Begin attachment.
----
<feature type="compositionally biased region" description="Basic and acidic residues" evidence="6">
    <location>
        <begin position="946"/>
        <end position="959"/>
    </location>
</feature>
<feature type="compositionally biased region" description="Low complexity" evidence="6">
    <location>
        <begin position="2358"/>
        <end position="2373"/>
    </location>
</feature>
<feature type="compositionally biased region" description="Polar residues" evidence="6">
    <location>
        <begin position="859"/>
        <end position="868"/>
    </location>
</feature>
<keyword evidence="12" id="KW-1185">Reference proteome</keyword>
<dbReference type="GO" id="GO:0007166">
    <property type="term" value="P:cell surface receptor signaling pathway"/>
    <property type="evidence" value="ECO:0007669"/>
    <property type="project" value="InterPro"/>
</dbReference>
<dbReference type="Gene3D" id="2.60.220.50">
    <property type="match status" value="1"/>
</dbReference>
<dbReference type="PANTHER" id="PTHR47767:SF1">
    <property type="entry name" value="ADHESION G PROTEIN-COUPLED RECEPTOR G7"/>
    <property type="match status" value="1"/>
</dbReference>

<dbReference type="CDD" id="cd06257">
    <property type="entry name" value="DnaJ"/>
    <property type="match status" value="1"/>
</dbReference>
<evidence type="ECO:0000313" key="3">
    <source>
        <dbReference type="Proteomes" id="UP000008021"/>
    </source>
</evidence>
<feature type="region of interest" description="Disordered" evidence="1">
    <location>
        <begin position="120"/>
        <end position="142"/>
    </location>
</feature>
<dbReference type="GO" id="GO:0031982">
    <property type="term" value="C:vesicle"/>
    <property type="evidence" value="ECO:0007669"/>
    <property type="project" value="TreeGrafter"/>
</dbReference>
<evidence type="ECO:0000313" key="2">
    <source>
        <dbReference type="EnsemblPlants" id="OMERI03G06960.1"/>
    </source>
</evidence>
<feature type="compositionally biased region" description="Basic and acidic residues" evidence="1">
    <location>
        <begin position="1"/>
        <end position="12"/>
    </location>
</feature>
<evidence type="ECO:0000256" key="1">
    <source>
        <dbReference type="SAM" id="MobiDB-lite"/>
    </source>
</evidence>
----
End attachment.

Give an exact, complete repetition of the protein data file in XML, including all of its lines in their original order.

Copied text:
<feature type="compositionally biased region" description="Basic and acidic residues" evidence="6">
    <location>
        <begin position="946"/>
        <end position="959"/>
    </location>
</feature>
<feature type="compositionally biased region" description="Low complexity" evidence="6">
    <location>
        <begin position="2358"/>
        <end position="2373"/>
    </location>
</feature>
<feature type="compositionally biased region" description="Polar residues" evidence="6">
    <location>
        <begin position="859"/>
        <end position="868"/>
    </location>
</feature>
<keyword evidence="12" id="KW-1185">Reference proteome</keyword>
<dbReference type="GO" id="GO:0007166">
    <property type="term" value="P:cell surface receptor signaling pathway"/>
    <property type="evidence" value="ECO:0007669"/>
    <property type="project" value="InterPro"/>
</dbReference>
<dbReference type="Gene3D" id="2.60.220.50">
    <property type="match status" value="1"/>
</dbReference>
<dbReference type="PANTHER" id="PTHR47767:SF1">
    <property type="entry name" value="ADHESION G PROTEIN-COUPLED RECEPTOR G7"/>
    <property type="match status" value="1"/>
</dbReference>

<dbReference type="CDD" id="cd06257">
    <property type="entry name" value="DnaJ"/>
    <property type="match status" value="1"/>
</dbReference>
<evidence type="ECO:0000313" key="3">
    <source>
        <dbReference type="Proteomes" id="UP000008021"/>
    </source>
</evidence>
<feature type="region of interest" description="Disordered" evidence="1">
    <location>
        <begin position="120"/>
        <end position="142"/>
    </location>
</feature>
<dbReference type="GO" id="GO:0031982">
    <property type="term" value="C:vesicle"/>
    <property type="evidence" value="ECO:0007669"/>
    <property type="project" value="TreeGrafter"/>
</dbReference>
<evidence type="ECO:0000313" key="2">
    <source>
        <dbReference type="EnsemblPlants" id="OMERI03G06960.1"/>
    </source>
</evidence>
<feature type="compositionally biased region" description="Basic and acidic residues" evidence="1">
    <location>
        <begin position="1"/>
        <end position="12"/>
    </location>
</feature>
<evidence type="ECO:0000256" key="1">
    <source>
        <dbReference type="SAM" id="MobiDB-lite"/>
    </source>
</evidence>